Microsoft bowed to pressure from its business partners last week and said it wouldn't "decertify" the Microsoft Certified Systems Engineer qualification for Windows NT. The company's Microsoft Certified Partner program requires partners--consultants, VARs, and service providers--to have MCSE qualifications. The decertification of the Windows NT MCSE, which Microsoft unveiled at the beginning of this year, brought howls of protest from its partners and was seen as a thinly disguised way to get them and their customers to upgrade to Windows 2000. "Historically, Microsoft has periodically retired credentials earned on older versions of its products," the company said in a statement. "Going forward, the MCP program will recognize credentials for as long as they're in demand in the marketplace."
Russell Stover Candies, the country's third-largest manufacturer of the sweet stuff, last week re-upped its outsourcing contract with OneNeck IT Services, to the tune of $20 million over five years. OneNeck runs Russell Stover's Baan ERP system and provides data-center hosting and management, WAN and LAN monitoring and management, and database administration for the company's headquarters, five factories, 10 distribution centers, and one customer-support facility.
That kind of loyalty to a vendor may not be possible in the very near future, according to Gartner CEO Michael Fleisher. Last week, Fleisher told the 6,000 or so attendees at the market-research firm's Gartner Symposium/ITxpo 2001 in Lake Buena Vista, Fla., that the recently announced merger of Hewlett-Packard and Compaq is the first of many such megadeals, and that half of today's brand-name IT companies won't exist in their current form in three years. "You need to anticipate incredible consolidation--both in your own industry as well as in your suppliers," Fleisher said. "Your most trusted partner may suddenly be subsumed by another company that you chose not to do business with."
When Computer Associates last week laid off 5% of its staff--about 900 positions, bringing the company's headcount worldwide to about 17,000--it detailed in a statement on its Web site what it describes as a "special separation package" that will cost the company as much as $20 million for the quarter ending Dec. 31. Along with outplacement services that include consulting and training, all affected employees will be paid and will receive benefit coverage through the end of October; additional severance of two weeks per year of service will be paid beginning Nov. 1; CA also will pay family health-benefit coverage from Nov. 1 for up to six months--and for up to a year for those who elect to work for a charitable 501(c)(3) organization. The company's child-care facilities also will be available to affected person-nel for up to 60 days, and kindergarten children will be allowed to finish the 2001-02 school year in the CA program.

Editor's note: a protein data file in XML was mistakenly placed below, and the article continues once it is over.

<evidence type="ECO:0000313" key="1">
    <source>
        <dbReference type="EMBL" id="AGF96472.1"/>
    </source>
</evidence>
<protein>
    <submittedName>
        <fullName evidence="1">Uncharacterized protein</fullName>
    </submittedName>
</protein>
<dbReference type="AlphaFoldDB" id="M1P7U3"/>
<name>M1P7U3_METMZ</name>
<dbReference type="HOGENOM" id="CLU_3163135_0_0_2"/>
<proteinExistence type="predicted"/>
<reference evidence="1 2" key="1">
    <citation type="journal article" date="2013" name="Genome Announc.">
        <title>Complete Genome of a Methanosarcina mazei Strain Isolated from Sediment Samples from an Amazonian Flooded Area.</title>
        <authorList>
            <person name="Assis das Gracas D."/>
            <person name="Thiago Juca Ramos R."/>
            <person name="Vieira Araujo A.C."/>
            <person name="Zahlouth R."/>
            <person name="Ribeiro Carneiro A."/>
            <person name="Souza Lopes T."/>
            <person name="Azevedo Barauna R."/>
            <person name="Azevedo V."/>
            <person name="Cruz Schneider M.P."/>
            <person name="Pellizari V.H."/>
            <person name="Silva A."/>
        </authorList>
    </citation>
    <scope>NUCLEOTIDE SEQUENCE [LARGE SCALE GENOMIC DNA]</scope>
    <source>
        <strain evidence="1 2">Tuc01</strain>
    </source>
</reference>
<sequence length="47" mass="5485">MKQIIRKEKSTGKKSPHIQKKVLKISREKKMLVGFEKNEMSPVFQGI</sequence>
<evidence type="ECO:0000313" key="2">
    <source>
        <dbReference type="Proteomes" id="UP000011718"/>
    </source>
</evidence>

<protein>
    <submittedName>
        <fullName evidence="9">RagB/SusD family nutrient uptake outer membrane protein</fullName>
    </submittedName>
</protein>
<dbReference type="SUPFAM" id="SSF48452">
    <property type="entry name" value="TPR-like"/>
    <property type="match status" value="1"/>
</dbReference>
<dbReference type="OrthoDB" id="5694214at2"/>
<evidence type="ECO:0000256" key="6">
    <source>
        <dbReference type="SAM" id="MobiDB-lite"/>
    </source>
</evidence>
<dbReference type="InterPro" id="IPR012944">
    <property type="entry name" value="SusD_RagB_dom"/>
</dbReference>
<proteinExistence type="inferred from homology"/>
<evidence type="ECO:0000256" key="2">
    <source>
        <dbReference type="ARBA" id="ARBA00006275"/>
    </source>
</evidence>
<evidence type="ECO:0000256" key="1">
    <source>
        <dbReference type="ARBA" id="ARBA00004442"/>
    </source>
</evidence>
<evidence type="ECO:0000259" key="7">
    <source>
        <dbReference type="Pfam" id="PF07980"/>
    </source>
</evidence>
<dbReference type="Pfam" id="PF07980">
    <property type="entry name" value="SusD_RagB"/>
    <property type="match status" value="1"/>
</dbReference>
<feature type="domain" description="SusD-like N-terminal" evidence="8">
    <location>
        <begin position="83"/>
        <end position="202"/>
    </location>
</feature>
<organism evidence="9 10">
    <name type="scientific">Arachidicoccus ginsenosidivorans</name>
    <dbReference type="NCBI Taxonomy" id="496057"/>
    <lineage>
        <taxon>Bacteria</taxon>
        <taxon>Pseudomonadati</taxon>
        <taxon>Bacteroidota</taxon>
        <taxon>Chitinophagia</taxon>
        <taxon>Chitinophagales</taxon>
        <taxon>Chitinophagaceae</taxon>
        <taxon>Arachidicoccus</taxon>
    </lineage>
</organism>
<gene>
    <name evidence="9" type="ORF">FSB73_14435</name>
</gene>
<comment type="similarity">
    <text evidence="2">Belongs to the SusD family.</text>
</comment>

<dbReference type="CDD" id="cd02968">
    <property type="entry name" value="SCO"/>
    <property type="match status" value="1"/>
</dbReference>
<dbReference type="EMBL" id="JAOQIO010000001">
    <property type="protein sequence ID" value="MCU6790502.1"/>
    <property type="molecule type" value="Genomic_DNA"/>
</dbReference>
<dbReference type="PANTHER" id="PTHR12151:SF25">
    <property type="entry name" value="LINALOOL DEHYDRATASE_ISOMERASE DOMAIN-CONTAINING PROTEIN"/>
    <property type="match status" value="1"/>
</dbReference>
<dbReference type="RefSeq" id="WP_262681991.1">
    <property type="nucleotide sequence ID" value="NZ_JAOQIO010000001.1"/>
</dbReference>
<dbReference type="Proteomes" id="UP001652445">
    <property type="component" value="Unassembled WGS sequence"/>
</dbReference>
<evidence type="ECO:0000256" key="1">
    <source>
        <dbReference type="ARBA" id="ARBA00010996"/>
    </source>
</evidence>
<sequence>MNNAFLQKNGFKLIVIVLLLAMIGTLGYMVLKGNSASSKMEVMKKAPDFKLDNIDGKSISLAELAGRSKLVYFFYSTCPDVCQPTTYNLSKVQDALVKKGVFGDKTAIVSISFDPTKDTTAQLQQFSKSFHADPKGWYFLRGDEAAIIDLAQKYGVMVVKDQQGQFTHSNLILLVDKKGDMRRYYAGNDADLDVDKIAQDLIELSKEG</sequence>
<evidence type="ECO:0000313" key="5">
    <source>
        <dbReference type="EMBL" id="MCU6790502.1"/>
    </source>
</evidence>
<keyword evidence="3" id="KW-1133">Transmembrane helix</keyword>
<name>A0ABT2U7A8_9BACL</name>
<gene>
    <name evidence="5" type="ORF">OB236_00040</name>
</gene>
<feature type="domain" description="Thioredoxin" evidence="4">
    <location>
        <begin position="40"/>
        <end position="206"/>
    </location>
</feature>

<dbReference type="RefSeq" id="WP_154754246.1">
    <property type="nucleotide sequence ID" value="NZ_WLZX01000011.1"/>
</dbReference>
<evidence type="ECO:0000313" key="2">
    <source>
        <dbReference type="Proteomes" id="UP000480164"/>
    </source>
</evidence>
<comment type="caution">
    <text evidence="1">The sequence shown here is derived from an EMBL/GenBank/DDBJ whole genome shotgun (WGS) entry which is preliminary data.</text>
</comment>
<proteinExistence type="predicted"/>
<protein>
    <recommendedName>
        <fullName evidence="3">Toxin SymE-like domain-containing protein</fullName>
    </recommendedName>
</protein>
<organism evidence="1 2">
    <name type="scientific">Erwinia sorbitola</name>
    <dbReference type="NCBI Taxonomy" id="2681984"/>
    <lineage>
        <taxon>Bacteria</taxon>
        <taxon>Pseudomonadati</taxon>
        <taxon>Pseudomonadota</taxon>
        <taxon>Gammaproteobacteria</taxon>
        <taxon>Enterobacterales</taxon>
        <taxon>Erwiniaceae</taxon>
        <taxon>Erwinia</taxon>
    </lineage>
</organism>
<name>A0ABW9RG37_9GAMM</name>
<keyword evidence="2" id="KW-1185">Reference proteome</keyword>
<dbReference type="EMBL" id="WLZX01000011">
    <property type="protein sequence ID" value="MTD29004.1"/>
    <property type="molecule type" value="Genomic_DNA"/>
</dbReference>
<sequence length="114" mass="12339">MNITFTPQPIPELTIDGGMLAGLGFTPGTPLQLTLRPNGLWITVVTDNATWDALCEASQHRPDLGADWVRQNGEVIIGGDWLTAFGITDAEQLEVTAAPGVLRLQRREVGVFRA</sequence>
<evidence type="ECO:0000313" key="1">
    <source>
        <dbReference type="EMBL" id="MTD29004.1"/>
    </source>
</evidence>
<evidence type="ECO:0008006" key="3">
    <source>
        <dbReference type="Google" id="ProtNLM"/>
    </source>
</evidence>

Jeff Christian, CEO of executive search firm Christian & Timbers, says businesses today are looking for executives "with proven track records of delivering real profits and financial self-sufficiency." Christian & Timbers has received 7,062 resumés in the first three quarters, compared with 2,554 during the same period last year. "With sources of capital drying up," he said in a statement, "corporations can no longer afford to keep executives who came of age in the go-go '90s and whose major experience was in growing quickly and burning through a seemingly endless supply of money."
Sounds like my wife. Just kidding! I really am just kidding--my wife is as sober and practical as a judge. Speaking of practical management experience, InformationWeek is looking for its Chief of the Year for 2001. If you know of someone who's been instrumental over the past year in transforming his or her business and industry, who's a leader in collaborative business, customer focus, and implementation of innovative technology strategies, especially in the face of the struggling economy and the terrorist attacks of Sept. 11, go to the nominating form on our Web site: informationweek.com/coty. If, on the other hand, you have an industry tip, send it to email@example.com or call 516-562-5326. And if you want to talk about layoffs, resumés, or outplacement services, meet me at InformationWeek .com's Listening Post: informationweek.com/forum/johnsoat.
IT's Reputation: What the Data SaysInformationWeek's IT Perception Survey seeks to quantify how IT thinks it's doing versus how the business really views IT's performance in delivering services - and, more important, powering innovation. Our results suggest IT leaders should worry less about whether they're getting enough resources and more about the relationships they have with business unit peers.
What The Business Really Thinks Of IT: 3 Hard TruthsThey say perception is reality. If so, many in-house IT departments have reason to worry. InformationWeek's IT Perception Survey seeks to quantify how IT thinks it's doing versus how the business views IT's performance in delivering services - and, more important, powering innovation. The news isn't great.